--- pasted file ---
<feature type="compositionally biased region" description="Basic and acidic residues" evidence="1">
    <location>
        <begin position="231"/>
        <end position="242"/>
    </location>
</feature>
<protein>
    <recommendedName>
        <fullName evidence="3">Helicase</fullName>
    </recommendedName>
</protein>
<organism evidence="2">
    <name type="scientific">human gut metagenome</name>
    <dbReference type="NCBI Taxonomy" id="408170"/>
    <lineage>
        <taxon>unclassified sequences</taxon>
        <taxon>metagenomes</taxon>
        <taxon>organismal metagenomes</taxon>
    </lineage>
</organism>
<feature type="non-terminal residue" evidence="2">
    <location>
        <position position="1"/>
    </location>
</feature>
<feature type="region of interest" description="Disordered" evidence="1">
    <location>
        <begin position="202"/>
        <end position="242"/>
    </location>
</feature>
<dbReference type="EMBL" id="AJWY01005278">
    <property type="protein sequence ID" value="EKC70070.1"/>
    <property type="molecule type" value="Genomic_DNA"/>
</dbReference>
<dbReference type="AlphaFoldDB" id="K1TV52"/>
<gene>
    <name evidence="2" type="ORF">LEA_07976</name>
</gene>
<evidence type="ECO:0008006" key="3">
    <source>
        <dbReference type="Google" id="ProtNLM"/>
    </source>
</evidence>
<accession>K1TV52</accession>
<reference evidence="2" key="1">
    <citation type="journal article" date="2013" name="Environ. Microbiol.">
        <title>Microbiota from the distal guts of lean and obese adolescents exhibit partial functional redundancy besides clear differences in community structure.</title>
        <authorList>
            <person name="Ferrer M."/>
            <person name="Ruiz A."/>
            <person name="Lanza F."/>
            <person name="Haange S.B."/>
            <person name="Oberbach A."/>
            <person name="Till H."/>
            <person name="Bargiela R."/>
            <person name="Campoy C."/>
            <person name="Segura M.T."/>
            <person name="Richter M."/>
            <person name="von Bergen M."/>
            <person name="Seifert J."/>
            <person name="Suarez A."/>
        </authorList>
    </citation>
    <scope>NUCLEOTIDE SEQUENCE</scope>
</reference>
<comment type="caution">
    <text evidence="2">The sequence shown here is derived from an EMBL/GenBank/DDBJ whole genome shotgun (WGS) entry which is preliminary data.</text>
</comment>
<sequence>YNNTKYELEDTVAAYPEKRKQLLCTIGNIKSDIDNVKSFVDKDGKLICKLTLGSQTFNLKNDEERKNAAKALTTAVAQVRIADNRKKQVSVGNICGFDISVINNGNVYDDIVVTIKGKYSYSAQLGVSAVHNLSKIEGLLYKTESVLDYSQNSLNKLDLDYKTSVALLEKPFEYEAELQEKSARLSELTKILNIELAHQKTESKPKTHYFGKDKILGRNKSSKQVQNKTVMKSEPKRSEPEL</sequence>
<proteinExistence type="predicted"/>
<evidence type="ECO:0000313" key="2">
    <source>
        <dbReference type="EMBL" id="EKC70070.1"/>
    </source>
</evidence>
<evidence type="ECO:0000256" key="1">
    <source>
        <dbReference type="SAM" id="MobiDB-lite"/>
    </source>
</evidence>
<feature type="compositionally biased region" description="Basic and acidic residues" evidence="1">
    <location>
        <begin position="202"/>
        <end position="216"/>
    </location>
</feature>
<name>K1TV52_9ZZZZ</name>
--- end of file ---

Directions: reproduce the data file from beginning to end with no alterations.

<feature type="compositionally biased region" description="Basic and acidic residues" evidence="1">
    <location>
        <begin position="231"/>
        <end position="242"/>
    </location>
</feature>
<protein>
    <recommendedName>
        <fullName evidence="3">Helicase</fullName>
    </recommendedName>
</protein>
<organism evidence="2">
    <name type="scientific">human gut metagenome</name>
    <dbReference type="NCBI Taxonomy" id="408170"/>
    <lineage>
        <taxon>unclassified sequences</taxon>
        <taxon>metagenomes</taxon>
        <taxon>organismal metagenomes</taxon>
    </lineage>
</organism>
<feature type="non-terminal residue" evidence="2">
    <location>
        <position position="1"/>
    </location>
</feature>
<feature type="region of interest" description="Disordered" evidence="1">
    <location>
        <begin position="202"/>
        <end position="242"/>
    </location>
</feature>
<dbReference type="EMBL" id="AJWY01005278">
    <property type="protein sequence ID" value="EKC70070.1"/>
    <property type="molecule type" value="Genomic_DNA"/>
</dbReference>
<dbReference type="AlphaFoldDB" id="K1TV52"/>
<gene>
    <name evidence="2" type="ORF">LEA_07976</name>
</gene>
<evidence type="ECO:0008006" key="3">
    <source>
        <dbReference type="Google" id="ProtNLM"/>
    </source>
</evidence>
<accession>K1TV52</accession>
<reference evidence="2" key="1">
    <citation type="journal article" date="2013" name="Environ. Microbiol.">
        <title>Microbiota from the distal guts of lean and obese adolescents exhibit partial functional redundancy besides clear differences in community structure.</title>
        <authorList>
            <person name="Ferrer M."/>
            <person name="Ruiz A."/>
            <person name="Lanza F."/>
            <person name="Haange S.B."/>
            <person name="Oberbach A."/>
            <person name="Till H."/>
            <person name="Bargiela R."/>
            <person name="Campoy C."/>
            <person name="Segura M.T."/>
            <person name="Richter M."/>
            <person name="von Bergen M."/>
            <person name="Seifert J."/>
            <person name="Suarez A."/>
        </authorList>
    </citation>
    <scope>NUCLEOTIDE SEQUENCE</scope>
</reference>
<comment type="caution">
    <text evidence="2">The sequence shown here is derived from an EMBL/GenBank/DDBJ whole genome shotgun (WGS) entry which is preliminary data.</text>
</comment>
<sequence>YNNTKYELEDTVAAYPEKRKQLLCTIGNIKSDIDNVKSFVDKDGKLICKLTLGSQTFNLKNDEERKNAAKALTTAVAQVRIADNRKKQVSVGNICGFDISVINNGNVYDDIVVTIKGKYSYSAQLGVSAVHNLSKIEGLLYKTESVLDYSQNSLNKLDLDYKTSVALLEKPFEYEAELQEKSARLSELTKILNIELAHQKTESKPKTHYFGKDKILGRNKSSKQVQNKTVMKSEPKRSEPEL</sequence>
<proteinExistence type="predicted"/>
<evidence type="ECO:0000313" key="2">
    <source>
        <dbReference type="EMBL" id="EKC70070.1"/>
    </source>
</evidence>
<evidence type="ECO:0000256" key="1">
    <source>
        <dbReference type="SAM" id="MobiDB-lite"/>
    </source>
</evidence>
<feature type="compositionally biased region" description="Basic and acidic residues" evidence="1">
    <location>
        <begin position="202"/>
        <end position="216"/>
    </location>
</feature>
<name>K1TV52_9ZZZZ</name>